I'll Have Another Injury a Crushing Blow to Dying Sport and American Dream

Mike ChiariFeatured ColumnistJune 8, 2012

BALTIMORE, MD - MAY 19: I'll Have Another ridden by Mario Gutierrez crosses the finish line to win the 137th running of the Preakness Stakes at Pimlico Race Course on May 19, 2012 in Baltimore, Maryland. (Photo by Patrick Smith/Getty Images)
Patrick Smith/Getty Images

It wasn't that long ago that horse racing was right there with baseball in terms of being the country's national sport. Baseball has dropped off a bit, but remains extremely popular. Horse racing, on the other hand, has plummeted down the totem pole.

Now, with I'll Have Another scratched from the Belmont Stakes, there is no recovery in sight.

According to the horse's trainer Doug O'Neill on The Dan Patrick Show, I'll Have Another will not be able to chase the Triple Crown after suffering an injury. When asked if I'll Have Another had run his last race he said, "If I had to wager … I would say yes."

It has since been announced that I'll Have Another has indeed been retired.

Interest has waned in horse racing over the years, and part of that has been due to the lack of a Triple Crown winner. No horse has turned in a hat trick since Affirmed in 1978, although several have had chances.

I'll Have Another could have been on the verge of greatness, but now represents another false prayer for the struggling sport.

Sports fans in general love to see an athlete excel at their craft. There have been many very good horses since Affirmed, but none that could captivate the nation. I'll Have Another may have been the horse to do it, though, as he is a true underdog story.

He entered the Kentucky Derby as a 15/1 shot with little fanfare, but he came roaring from behind to defeat the favored Bodemeister. He did the exact same thing at the Preakness as he once again made a late bid to foil Bob Baffert's colt.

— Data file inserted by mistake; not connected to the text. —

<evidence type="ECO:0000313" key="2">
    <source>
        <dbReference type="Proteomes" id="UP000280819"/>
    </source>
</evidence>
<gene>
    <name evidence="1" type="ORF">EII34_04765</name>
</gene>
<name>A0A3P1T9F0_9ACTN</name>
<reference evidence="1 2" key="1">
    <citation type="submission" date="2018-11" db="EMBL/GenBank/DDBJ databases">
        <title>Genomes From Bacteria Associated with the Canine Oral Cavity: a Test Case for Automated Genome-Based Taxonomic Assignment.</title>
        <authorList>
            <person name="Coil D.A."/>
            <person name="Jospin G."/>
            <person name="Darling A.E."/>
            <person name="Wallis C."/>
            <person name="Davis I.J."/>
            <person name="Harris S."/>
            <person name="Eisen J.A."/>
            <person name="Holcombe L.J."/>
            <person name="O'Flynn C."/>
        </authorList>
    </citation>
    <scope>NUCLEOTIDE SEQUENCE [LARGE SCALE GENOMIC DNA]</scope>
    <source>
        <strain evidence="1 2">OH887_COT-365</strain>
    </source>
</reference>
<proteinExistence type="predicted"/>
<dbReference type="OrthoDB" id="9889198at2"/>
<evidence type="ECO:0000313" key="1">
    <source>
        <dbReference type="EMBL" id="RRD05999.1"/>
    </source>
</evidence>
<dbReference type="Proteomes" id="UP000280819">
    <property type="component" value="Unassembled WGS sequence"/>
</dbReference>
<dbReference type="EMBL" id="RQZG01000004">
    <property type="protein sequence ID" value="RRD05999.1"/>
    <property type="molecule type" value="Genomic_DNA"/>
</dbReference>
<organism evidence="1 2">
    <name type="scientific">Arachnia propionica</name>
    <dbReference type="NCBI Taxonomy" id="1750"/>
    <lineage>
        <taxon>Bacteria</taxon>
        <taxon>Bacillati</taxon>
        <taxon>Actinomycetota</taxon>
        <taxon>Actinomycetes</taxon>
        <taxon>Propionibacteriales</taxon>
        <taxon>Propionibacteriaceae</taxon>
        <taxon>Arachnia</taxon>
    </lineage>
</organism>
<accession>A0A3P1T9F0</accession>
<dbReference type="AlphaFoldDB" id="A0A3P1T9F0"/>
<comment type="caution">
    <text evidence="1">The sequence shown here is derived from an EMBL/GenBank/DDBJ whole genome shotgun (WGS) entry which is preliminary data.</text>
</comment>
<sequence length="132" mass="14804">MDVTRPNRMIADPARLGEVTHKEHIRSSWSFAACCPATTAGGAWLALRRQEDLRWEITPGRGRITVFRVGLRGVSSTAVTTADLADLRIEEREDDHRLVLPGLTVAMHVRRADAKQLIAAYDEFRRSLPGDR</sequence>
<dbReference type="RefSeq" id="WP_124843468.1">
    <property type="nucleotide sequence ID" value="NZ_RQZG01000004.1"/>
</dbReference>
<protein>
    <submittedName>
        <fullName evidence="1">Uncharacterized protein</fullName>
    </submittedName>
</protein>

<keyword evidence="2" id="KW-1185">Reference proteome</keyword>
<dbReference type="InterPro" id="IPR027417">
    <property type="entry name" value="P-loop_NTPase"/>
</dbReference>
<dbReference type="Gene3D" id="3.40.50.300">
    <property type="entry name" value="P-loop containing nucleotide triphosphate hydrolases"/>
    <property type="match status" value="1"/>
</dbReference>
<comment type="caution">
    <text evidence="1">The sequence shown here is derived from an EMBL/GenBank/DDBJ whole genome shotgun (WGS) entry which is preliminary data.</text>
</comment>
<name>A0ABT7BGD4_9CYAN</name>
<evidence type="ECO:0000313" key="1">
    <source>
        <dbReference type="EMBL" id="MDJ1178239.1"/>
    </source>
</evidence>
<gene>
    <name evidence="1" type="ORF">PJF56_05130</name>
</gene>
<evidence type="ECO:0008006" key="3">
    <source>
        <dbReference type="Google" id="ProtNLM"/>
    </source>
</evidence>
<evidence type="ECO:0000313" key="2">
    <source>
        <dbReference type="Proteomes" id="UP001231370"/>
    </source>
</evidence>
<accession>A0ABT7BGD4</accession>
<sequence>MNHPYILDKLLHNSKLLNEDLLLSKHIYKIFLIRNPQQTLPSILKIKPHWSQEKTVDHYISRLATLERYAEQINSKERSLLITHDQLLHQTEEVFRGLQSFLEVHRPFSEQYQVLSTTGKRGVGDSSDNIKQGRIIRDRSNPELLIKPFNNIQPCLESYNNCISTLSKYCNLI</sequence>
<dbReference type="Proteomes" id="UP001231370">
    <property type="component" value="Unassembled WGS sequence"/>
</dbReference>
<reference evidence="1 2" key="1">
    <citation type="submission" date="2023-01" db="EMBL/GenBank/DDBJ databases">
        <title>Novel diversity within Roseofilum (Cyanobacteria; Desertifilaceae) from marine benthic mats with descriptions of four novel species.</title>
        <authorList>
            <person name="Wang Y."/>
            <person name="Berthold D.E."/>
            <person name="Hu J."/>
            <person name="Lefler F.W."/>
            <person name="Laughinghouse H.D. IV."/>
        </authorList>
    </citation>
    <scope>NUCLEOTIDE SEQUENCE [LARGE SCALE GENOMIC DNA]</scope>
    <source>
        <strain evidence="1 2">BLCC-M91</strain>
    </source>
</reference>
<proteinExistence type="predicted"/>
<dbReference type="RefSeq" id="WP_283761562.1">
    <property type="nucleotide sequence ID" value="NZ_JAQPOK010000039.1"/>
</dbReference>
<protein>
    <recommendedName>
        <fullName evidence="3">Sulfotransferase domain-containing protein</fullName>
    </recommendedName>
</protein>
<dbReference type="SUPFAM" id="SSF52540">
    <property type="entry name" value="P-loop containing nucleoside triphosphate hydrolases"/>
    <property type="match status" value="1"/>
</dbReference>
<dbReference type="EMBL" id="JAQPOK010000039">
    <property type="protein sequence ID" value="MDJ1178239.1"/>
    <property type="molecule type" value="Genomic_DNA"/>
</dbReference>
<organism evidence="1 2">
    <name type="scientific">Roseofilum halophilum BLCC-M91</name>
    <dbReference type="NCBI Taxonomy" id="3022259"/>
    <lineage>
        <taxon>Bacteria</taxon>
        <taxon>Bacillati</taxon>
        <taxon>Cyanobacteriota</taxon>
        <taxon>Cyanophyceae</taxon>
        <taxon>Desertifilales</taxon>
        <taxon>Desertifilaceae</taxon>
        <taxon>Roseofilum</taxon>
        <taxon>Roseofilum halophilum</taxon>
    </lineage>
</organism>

I'll Have Another was all about making comebacks, so he was the perfect candidate to lead the comeback of an American institution.

Running three major races in a 35-day time frame makes it very difficult for horses to win the Triple Crown. The average horse runs once every 30 days, according to The Jockey Club, so it is truly asking too much for one horse to beat the best competition three times in a row in just over a month.

Although it has yet to be confirmed, Brian Beckner of Yahoo Sports Radio is reporting that I'll Have Another suffered a torn tendon during his morning workout. Perhaps it was due to the massive workload he had to endure, but I'm sure there will be plenty of speculation regarding his trainer.

O'Neill was set to serve a 45-day suspension following the Belmont Stakes after one of his horses tested positive for increased carbon dioxide levels in 2010, according to Joe Drape of the New York Times.

O'Neill has several violations on his record, but I'll Have Another has always checked out fine. Still, you never know if O'Neill may have done something to make the horse more susceptible to injury.

There is no guarantee that horse racing would have been chic again had I'll Have Another won the Belmont Stakes, but it certainly couldn't have hurt.

When horses like Funny Cide, Smarty Jones and Big Brown were going for the Triple Crown, the nation was captivated. Once they lost, though, horse racing faded back into irrelevance. 

That figures to be the case once again now that I'll Have Another is out of the running. Hardcore horse racing fans will still care about the Belmont, but legions of casual followers who would have watched to see if I'll Have Another could make history are no longer going to tune in. 

People love to see underdogs do great things, and I'll Have Another could have been that underdog. Instead, his legacy was cut short, and horse racing will suffer the consequences.

Until a horse conquers the Triple Crown like Affirmed did in 1978, it will remain a fringe sport in the United States.


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